Abstract: Poster Presentations |


Ricardo M. Terra; Israel L. Medeiros, MD; Esther M. Choi; Paulo M. Pego-Fernandes, MD; Fabio B. Jatene, MD
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University of Sao Paulo, Sao Paulo, Brazil


Chest. 2009;136(4_MeetingAbstracts):134S. doi:10.1378/chest.08-2448
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PURPOSE:  Evaluate C- Reactive Protein(CRP) levels before and in the early postoperative period after pleural empyema (PE) surgical treatment and correlate CRP preoperative levels with treatment failure.

METHODS:  Retrospective chart review of consecutive patients who underwent chest tube drainage or VATS decortication due to Phase I/II PE between July 2007 and January 2009. We collected the following data: gender, age, comorbidities, surgical procedure, complications, reoperations, mortality, serum CRP levels before treatment (pre) and 48, 96 and 168 hours after surgical treatment (48h, 96h and 168h respectively). Blood leukocytes count and axilar temperature were also recorded. ANOVA and Bonferroni post-test were used to analyze CRP results and logistic regression to identify predictive factors of treatment failure (hospital or 30-day moratlity or reoperation).

RESULTS:  Forty nine patients underwent surgical treatment for PE during the study period, but 7 were excluded due to incomplete recordings. Therefore, 42 patients (27 men, 15 women), age average 54.3 years were included, 25 of them had comorbidities. Average CRP levels were: pre 156.1 ± 98.1, 48h 130.7 ± 67.3, 96h 131.5 ± 65.3, 168h 110.4 ± 49.5 (p = 0.04, ANOVA), significant difference was observed only between preoperative and 7th day CRP levels. There was no correlation among postoperative CRP levels, leukocyte count and axilar temperature. Thirteen treatment failures were observed (8 died, 5 reoperations). Preoperative CRP levels were highly variable among the studied patients (8.06–434) and logistic regression showed no correlation between preoperative CRP levels and treatment outcome (OR 1.0, p = 0.9). Renal failure(OR 22.4, p = 0.05) and neoplasia (OR 6.3, p = 0.05) were predictive factors of failure.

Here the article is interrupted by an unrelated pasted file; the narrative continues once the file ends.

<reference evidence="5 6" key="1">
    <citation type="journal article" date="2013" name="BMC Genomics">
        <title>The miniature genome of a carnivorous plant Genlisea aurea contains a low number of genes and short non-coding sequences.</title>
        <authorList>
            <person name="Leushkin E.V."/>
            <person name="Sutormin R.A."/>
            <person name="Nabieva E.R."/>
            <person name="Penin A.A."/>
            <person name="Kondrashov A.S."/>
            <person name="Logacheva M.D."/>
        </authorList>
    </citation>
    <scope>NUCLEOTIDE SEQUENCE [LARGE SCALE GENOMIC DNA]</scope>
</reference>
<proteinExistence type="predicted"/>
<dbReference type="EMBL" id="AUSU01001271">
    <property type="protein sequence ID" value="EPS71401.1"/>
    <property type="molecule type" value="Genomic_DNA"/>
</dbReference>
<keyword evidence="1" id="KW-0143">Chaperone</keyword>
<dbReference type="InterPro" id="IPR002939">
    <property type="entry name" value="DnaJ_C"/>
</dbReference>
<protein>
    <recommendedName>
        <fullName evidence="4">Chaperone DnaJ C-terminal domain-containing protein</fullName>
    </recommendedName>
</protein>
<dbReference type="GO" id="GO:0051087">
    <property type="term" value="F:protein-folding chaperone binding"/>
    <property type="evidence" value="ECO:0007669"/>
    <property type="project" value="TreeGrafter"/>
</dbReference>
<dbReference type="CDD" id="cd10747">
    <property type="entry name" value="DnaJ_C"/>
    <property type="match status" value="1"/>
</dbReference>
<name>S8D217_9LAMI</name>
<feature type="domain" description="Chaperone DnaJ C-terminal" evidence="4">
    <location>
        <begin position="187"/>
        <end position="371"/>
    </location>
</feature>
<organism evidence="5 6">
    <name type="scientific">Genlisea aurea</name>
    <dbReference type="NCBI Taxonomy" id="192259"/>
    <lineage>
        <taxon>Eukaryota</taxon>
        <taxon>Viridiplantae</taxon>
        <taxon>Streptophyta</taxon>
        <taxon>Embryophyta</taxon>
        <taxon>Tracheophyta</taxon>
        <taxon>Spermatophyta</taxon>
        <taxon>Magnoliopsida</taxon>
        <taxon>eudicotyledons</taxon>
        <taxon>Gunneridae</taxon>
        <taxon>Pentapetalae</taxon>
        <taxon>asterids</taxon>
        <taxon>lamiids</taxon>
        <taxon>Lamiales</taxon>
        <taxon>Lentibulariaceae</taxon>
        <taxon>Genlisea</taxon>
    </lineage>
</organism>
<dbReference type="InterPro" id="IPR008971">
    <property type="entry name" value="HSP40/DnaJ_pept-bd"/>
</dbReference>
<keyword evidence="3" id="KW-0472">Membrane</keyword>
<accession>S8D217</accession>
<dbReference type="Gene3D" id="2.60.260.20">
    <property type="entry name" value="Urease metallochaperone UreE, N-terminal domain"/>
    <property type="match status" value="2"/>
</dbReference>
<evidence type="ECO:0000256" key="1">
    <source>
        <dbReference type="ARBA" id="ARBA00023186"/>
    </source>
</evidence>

CONCLUSION:  In the present study we observed that after PE surgical treatment a progressive decrease in serum CRP levels occurred which became significant in the 7th postoperative day. No correlation between preoperative CRP levels and treatment failure was observed.

CLINICAL IMPLICATIONS:  Our data suggest that CRP serum levels in patients who underwent an invasive treatment for PE have a slow decline in the postoperative period and that clinical factors are more correlated with mortality and reoperation than preoperative CRP levels.

DISCLOSURE:  Ricardo Terra, No Financial Disclosure Information; No Product/Research Disclosure Information

Wednesday, November 4, 2009

12:45 PM - 2:00 PM




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